April 05, 2020
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The brooding dark and dank air about it, much like Batman, is about the only element that lends the movie any character

Starring: Ben Affleck, Colin Farrel, Jennifer Garner
Director: Mark Steven Johnson
Rating: *

I am not a Marvel comics fan, nor do I drool over Ben Affleck. But these are the only two valid reasons there can be—for whomsoever it may concern—to watch Daredevil.

Coming on the heels of Superman, Spiderman and Batman, Daredevil has little that can set it apart. Only here the man in the bodysuit is neither a news photographer nor a student, but a lawyer, a blind one at that. As a child, Matt Murdock (Affleck) lost his eyes to an accidental chemical spill but managed to develop a heightened sense of sound and smell. Combined with his Karate skills, this helps him in fighting crime. So, like the other comic-book superheroes, he too keeps jumping from building to building in the night to wipe out all the wrongs from the big, bad world while crusading for justice in the courtrooms during the day. Things come to a head when he clashes with Bullseye (Farrell), the villain who gets imported all the way from Ireland to Manhattan and is made to stay alive in the end for a possible sequel. And lest we forget, our Daredevil also takes time out to fall in love over a unique, romantic Karate duel with a woman (Garner) who he literally smells out in the neighbourhood cafe.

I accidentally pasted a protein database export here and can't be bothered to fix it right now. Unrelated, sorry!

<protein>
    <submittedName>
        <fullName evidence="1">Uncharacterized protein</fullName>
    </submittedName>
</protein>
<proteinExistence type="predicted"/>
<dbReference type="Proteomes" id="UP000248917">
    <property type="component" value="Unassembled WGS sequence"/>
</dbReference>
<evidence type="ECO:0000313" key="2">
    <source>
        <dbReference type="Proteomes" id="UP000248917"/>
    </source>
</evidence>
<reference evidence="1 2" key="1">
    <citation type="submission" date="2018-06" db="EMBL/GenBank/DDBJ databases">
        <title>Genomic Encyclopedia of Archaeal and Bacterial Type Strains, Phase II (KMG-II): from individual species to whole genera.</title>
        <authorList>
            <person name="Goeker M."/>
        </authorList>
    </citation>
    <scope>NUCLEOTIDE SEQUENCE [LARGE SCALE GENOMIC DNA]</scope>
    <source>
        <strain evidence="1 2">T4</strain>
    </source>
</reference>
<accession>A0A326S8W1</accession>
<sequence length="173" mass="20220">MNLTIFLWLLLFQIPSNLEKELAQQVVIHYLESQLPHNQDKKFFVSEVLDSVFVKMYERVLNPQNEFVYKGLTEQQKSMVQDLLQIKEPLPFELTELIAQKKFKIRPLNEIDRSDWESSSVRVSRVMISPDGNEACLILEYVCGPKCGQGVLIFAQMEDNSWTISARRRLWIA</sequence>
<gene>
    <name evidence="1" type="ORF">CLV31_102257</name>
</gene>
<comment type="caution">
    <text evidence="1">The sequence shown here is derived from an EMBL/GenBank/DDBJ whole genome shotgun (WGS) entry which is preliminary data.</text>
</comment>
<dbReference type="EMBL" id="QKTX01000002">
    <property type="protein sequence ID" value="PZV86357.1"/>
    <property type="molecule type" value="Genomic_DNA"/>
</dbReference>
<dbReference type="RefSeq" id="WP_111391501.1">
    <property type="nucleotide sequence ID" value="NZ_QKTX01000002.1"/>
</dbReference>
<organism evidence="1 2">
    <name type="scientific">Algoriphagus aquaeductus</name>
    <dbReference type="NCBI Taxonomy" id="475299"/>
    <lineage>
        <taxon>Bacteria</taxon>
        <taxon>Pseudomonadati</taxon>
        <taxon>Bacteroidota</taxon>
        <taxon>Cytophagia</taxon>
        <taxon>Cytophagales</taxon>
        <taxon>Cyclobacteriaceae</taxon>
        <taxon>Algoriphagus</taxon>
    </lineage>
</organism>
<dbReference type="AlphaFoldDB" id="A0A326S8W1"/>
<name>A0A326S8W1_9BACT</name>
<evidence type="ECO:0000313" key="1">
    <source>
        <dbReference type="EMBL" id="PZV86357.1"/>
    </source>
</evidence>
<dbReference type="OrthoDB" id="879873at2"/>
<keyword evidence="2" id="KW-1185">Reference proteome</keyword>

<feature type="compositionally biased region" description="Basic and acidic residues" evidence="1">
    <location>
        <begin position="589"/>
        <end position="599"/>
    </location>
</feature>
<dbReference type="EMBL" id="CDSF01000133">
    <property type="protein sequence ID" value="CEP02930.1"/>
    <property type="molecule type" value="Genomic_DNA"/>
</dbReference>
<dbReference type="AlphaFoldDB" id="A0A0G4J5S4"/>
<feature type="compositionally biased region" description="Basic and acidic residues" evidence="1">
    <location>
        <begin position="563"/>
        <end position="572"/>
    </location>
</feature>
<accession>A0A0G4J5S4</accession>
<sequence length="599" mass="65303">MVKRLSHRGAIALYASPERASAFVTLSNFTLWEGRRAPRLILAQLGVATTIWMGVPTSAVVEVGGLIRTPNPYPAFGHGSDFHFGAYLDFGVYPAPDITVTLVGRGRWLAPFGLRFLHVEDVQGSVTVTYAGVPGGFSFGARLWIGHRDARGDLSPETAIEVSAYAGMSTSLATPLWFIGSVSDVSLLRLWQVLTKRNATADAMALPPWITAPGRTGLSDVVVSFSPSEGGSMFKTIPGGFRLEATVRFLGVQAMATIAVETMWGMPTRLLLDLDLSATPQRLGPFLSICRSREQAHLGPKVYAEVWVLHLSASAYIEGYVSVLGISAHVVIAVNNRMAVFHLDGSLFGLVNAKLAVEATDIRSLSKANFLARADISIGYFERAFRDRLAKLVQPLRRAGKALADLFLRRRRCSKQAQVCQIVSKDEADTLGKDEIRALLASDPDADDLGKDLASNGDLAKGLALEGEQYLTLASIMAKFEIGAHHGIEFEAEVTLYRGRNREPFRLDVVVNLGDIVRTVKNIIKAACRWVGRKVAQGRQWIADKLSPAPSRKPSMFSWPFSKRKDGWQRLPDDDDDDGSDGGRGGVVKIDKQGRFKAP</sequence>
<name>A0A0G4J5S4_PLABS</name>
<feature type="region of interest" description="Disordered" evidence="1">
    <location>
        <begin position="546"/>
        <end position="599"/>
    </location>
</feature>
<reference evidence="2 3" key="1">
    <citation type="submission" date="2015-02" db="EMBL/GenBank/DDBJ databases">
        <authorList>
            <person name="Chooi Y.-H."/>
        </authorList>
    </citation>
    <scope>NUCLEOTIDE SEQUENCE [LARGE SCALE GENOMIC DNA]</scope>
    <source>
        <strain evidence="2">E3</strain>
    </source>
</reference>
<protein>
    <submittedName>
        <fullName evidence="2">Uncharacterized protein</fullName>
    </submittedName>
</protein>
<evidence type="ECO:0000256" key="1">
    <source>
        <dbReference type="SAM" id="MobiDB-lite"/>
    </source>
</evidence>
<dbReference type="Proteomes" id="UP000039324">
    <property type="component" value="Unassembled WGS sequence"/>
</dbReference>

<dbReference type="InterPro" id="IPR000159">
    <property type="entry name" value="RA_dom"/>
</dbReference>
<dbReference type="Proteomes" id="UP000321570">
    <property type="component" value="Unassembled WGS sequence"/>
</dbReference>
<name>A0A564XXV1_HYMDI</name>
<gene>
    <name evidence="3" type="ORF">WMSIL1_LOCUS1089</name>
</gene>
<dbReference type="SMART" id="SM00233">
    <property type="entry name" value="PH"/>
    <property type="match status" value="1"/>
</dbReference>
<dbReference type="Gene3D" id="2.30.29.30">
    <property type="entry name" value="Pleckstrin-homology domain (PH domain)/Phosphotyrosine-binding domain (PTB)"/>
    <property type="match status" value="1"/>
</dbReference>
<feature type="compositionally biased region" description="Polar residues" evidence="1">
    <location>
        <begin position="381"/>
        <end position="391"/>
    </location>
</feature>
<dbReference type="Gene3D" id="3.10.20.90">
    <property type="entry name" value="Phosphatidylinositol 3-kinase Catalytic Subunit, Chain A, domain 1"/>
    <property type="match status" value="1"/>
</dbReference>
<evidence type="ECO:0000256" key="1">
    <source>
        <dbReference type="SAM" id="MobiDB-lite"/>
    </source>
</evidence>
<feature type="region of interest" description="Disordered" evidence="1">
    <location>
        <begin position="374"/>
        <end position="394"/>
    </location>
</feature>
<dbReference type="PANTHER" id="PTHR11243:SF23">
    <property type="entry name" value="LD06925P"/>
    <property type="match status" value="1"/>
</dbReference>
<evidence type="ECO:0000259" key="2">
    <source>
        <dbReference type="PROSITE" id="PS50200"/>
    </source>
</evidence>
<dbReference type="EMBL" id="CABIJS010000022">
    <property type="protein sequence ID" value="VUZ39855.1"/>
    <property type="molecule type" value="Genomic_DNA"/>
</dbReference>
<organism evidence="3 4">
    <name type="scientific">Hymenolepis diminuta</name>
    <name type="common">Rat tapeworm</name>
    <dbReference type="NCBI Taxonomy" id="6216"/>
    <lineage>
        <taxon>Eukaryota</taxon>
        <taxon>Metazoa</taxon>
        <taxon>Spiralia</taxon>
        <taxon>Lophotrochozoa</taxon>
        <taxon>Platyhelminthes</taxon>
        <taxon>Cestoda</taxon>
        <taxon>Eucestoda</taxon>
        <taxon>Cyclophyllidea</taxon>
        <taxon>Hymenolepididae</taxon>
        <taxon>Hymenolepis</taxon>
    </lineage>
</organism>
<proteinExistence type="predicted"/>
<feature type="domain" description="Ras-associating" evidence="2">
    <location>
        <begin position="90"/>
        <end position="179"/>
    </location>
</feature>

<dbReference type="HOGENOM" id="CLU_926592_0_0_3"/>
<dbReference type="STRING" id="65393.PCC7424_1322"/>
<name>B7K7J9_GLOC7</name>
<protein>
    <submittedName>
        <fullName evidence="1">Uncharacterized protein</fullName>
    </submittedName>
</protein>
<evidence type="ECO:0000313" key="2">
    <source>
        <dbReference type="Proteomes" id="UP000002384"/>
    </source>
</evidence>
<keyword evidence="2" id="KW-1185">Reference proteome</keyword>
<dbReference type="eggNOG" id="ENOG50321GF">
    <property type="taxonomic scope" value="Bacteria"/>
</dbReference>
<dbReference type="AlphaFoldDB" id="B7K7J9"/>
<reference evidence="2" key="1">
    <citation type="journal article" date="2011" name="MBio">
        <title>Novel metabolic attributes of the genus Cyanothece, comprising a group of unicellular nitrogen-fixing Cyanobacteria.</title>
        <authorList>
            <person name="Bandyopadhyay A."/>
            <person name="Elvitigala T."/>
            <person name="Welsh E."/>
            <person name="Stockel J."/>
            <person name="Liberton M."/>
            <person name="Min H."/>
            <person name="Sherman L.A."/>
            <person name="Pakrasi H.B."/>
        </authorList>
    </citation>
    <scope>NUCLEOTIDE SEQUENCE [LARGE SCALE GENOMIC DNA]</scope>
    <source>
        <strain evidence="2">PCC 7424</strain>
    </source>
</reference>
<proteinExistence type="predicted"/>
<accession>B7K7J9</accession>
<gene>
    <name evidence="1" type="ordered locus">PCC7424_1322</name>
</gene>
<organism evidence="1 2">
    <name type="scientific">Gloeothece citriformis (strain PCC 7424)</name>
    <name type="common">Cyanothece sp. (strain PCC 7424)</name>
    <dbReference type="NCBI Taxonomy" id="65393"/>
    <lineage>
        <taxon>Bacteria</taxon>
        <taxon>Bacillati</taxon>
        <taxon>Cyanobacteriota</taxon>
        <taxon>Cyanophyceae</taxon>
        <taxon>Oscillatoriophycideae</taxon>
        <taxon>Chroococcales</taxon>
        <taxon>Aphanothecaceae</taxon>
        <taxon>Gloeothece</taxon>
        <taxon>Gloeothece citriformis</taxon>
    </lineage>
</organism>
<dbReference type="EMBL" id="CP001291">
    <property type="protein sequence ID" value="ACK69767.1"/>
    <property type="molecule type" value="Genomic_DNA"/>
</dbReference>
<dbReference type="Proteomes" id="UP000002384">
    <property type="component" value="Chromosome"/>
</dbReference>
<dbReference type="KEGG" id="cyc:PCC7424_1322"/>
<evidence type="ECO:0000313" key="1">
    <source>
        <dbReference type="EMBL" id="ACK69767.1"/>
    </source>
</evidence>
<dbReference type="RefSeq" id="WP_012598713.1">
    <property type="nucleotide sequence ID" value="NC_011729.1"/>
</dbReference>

Daredevil has a brooding dark and dank air about it, much like Batman. That's about the only element that lends the movie any character. And, of course, the stunts and sfx are as efficient as Hollywood can get. Meanwhile, the actors just mechanically do their job, nothing more, nothing less. Sadly, Affleck has difficulty in even accomplishing that well. As it is, his weird character has to wear a silly hairpiece, a hideous red bodysuit and sleeps in a strange coffin full of water. Affleck makes it worse by playing out the blind man in true Hindi film tradition. He's even worse than the visually-challenged Mousumi Chatterjee affectedly singing Yeh Kya Hai... in Anurag or the sightless Rakhee trying to save her izzat from Amjad Khan in Barsaat Ki Ek Raat. In fact, much of Daredevil reminds you of good old Bollywood. Here the villain who killed Murdock's father leaves behind a rose, much like the bracelet that was the giveaway for Ajit, the killer of Amitabh's father in Zanjeer. Need we say which film's better?

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